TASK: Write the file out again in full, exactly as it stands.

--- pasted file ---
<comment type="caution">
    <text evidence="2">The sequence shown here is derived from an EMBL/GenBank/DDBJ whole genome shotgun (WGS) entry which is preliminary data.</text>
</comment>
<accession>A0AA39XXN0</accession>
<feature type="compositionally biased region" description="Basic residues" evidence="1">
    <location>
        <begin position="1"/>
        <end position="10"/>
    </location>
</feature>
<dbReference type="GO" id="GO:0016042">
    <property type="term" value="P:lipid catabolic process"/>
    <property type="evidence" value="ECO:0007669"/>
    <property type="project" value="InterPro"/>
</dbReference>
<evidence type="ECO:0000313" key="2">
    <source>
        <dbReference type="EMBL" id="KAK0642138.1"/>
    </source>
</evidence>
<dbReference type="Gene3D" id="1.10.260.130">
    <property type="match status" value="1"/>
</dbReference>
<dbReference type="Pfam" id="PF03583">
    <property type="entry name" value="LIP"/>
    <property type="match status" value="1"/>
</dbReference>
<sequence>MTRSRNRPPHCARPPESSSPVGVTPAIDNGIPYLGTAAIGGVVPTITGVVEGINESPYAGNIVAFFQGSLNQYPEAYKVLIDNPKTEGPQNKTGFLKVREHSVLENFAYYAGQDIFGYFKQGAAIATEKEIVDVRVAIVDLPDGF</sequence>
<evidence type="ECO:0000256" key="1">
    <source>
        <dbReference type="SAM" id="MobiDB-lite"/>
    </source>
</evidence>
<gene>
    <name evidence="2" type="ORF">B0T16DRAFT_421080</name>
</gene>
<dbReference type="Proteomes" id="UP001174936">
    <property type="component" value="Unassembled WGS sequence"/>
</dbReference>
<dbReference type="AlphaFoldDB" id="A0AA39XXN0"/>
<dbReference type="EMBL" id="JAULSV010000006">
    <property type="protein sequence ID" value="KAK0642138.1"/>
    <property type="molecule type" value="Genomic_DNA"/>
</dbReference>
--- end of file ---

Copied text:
<comment type="caution">
    <text evidence="2">The sequence shown here is derived from an EMBL/GenBank/DDBJ whole genome shotgun (WGS) entry which is preliminary data.</text>
</comment>
<accession>A0AA39XXN0</accession>
<feature type="compositionally biased region" description="Basic residues" evidence="1">
    <location>
        <begin position="1"/>
        <end position="10"/>
    </location>
</feature>
<dbReference type="GO" id="GO:0016042">
    <property type="term" value="P:lipid catabolic process"/>
    <property type="evidence" value="ECO:0007669"/>
    <property type="project" value="InterPro"/>
</dbReference>
<evidence type="ECO:0000313" key="2">
    <source>
        <dbReference type="EMBL" id="KAK0642138.1"/>
    </source>
</evidence>
<dbReference type="Gene3D" id="1.10.260.130">
    <property type="match status" value="1"/>
</dbReference>
<dbReference type="Pfam" id="PF03583">
    <property type="entry name" value="LIP"/>
    <property type="match status" value="1"/>
</dbReference>
<sequence>MTRSRNRPPHCARPPESSSPVGVTPAIDNGIPYLGTAAIGGVVPTITGVVEGINESPYAGNIVAFFQGSLNQYPEAYKVLIDNPKTEGPQNKTGFLKVREHSVLENFAYYAGQDIFGYFKQGAAIATEKEIVDVRVAIVDLPDGF</sequence>
<evidence type="ECO:0000256" key="1">
    <source>
        <dbReference type="SAM" id="MobiDB-lite"/>
    </source>
</evidence>
<gene>
    <name evidence="2" type="ORF">B0T16DRAFT_421080</name>
</gene>
<dbReference type="Proteomes" id="UP001174936">
    <property type="component" value="Unassembled WGS sequence"/>
</dbReference>
<dbReference type="AlphaFoldDB" id="A0AA39XXN0"/>
<dbReference type="EMBL" id="JAULSV010000006">
    <property type="protein sequence ID" value="KAK0642138.1"/>
    <property type="molecule type" value="Genomic_DNA"/>
</dbReference>